Unity 8 is a good UI. It's on shipping kit. Users like it. The plan was sound: if you are on a touchscreen, be phonelike. Apps run fullscreen, but phone apps can run unmodified in a tall thin tiled portion -- either several alongside or 1 next to a bit tablet app.
Plug in a keyboard and mouse, it instantly switches to being a windowing interface. Remove them again, blam, back to a touch interface.
All plan to discard Mir though. They will probably go to Wayland.
There are some minority ones too.Deepin
is Chinese and has a GNOME 3 based UI, modified to be more Windows-like. It's slow but looks quite nice.Elementary OS
has its own desktop, with some GNOME 3 components, modified to be more Mac-like. They have built a lot of their own apps. It looks good but it's very ambitious and they're having problems with funding.Bodhi Linux
is an unauthorised Ubuntu remix with the Enlightenment desktop.Enlightenment
is old but current. It aims for shiny -- lots of graphical chrome. It predates OpenGL and 3D graphics although it supports them now. It has its own toolkit, EFL. It was a 1-man project by a genius-level graphics programmer, Carsten Haizler, known as Rasterman. Others are involved now. It never made it to v1.0 so he redefined the pre-1.0 build number as a version number, e.g. E16. After 12Y of work the stable version finally got to E17. Bodhi built this on an Ubuntu base.
However, Rasterman is still working on it. E19, E20 and E21 followed. Bodhi has forked E17 to maintain its own Moksha desktop. (I think this was a mistake myself.) So Enlightenment lives on, largely ignored. EFL is used in some embedded and consumer devices.KDE
is alive and well. It's bigger, more complicated and messier than ever. Now, the KDE object system introduced in KDE 4, Plasma, is at v5, although the desktop itself hasn't changed radically since v4. So it's not even 100% clear if the current version is KDE 4 with Plasma 5, or KDE 5. I'll just call it KDE 5.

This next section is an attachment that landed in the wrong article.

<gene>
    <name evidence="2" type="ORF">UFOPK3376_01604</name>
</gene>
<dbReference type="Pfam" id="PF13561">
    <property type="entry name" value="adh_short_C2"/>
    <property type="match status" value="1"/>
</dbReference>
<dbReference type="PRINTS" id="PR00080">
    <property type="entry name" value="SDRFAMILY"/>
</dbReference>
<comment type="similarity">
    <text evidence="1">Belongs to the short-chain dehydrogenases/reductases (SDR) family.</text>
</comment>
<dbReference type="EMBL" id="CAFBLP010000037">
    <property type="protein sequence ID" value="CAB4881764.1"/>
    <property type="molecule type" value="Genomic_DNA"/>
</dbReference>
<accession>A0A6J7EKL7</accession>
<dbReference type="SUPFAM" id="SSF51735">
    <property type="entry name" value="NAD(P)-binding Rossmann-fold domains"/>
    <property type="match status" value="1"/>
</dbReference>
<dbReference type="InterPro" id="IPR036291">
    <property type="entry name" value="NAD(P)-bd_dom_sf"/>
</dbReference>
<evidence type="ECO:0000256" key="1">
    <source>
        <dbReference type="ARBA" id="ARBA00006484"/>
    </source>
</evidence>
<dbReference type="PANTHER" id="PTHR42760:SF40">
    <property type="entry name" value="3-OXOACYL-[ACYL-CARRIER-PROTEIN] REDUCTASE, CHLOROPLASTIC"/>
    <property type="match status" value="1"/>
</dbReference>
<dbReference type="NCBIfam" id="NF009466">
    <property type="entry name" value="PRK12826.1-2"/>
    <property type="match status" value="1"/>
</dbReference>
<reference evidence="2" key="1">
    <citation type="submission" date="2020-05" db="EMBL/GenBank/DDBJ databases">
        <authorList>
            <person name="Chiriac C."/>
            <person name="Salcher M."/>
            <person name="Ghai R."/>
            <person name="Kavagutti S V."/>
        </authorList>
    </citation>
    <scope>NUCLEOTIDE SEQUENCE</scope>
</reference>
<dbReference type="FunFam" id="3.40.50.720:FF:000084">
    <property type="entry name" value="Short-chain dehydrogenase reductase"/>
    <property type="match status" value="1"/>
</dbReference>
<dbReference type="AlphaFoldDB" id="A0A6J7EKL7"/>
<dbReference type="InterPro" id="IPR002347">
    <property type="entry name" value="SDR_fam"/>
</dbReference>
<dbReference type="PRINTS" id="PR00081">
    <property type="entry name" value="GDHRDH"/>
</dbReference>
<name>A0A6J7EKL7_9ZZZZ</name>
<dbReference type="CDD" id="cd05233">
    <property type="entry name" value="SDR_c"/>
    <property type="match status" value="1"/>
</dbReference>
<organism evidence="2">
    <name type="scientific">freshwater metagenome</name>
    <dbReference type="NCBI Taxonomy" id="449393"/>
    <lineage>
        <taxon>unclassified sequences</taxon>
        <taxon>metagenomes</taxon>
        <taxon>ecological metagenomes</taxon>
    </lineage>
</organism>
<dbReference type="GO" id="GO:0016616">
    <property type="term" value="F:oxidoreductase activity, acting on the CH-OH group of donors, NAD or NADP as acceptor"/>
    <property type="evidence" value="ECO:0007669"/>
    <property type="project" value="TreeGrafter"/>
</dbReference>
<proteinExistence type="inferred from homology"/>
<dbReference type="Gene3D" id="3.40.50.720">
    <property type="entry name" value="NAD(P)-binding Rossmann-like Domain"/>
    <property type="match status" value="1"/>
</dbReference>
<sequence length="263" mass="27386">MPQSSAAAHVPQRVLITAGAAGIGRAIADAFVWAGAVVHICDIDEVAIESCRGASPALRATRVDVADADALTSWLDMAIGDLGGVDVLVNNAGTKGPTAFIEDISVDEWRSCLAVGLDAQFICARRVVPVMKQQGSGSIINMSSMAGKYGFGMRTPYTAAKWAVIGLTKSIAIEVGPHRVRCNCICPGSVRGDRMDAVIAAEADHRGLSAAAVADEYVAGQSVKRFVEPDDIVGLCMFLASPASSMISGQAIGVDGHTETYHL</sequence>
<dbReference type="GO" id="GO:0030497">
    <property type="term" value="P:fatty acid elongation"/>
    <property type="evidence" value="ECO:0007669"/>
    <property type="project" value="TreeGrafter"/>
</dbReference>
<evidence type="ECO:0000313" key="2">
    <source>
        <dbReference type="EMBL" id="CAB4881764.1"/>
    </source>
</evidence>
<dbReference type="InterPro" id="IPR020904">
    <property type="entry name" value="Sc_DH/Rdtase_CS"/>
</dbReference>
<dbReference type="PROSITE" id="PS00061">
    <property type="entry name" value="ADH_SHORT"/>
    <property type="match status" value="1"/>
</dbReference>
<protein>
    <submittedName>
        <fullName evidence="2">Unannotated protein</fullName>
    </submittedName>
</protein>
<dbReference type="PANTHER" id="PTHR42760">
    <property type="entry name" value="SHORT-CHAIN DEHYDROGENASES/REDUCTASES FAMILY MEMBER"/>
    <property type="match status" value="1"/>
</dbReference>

It's very customisable but things the developers didn't anticipate, like vertical panels, do not work well. So basically it's another Windows-like desktop, like GNOME 2/Maté/XFCE. It has its own versions of everything -- not only all the little accessories, but a full IDE, paint and draw packages, web browser, office suite, everything.
Most distros ignore most of this and ship the most popular FOSS offerings -- LibreOffice, Firefox, etc. -- with a partly stripped-down KDE desktop.
IMHO it's been ugly since KDE 2 and getting worse every release. KDE 4 almost hurt my eyes and I can't use it.
KDE 5 has gone for the trendy flat look, and now, it doesn't look so bad. I still find it almost unusable myself. Standard in SUSE and the several forks of the now-bankrupt Mandriva. (Mandriva is the result of the merger of France's Mandrake and Brazil's Connectiva. Mandrake was basically Red Hat Linux with bundled KDE. The company's gone broke but splinters survive -- PCLinuxOS, Mageia, OpenMandriva, Rosa Linux, etc.The Future
Ubuntu is trying to become a standalone profit-making company. It has some odd projects: its own display engine, Mir. Its own desktop, Unity, with 3 branches: Unity 7, Unity 8, and the long-dead Unity-2D. Its own container/hypervisor, LXD. It's the only distro to bundle Sun/Oracle ZFS. Its own phone/tablet OS, Ubuntu Touch. Its own server-automatic scripting system, Juju. Etc, etc.
Too much for a small outfit backed by one man.
One of the guys behind the container system, Dustin Kirkland, who I've spoken with before, posted on Hacker News (now the
tech/geek website) to ask what they wanted to see from Ubuntu
Overwhelmingly, the HN posters said kill Unity + Mir + Ubuntu Touch and focus on the desktop and server. A few days later, that's what the founder Mark Shuttleworth did
Unity is a nice, Mac-like desktop.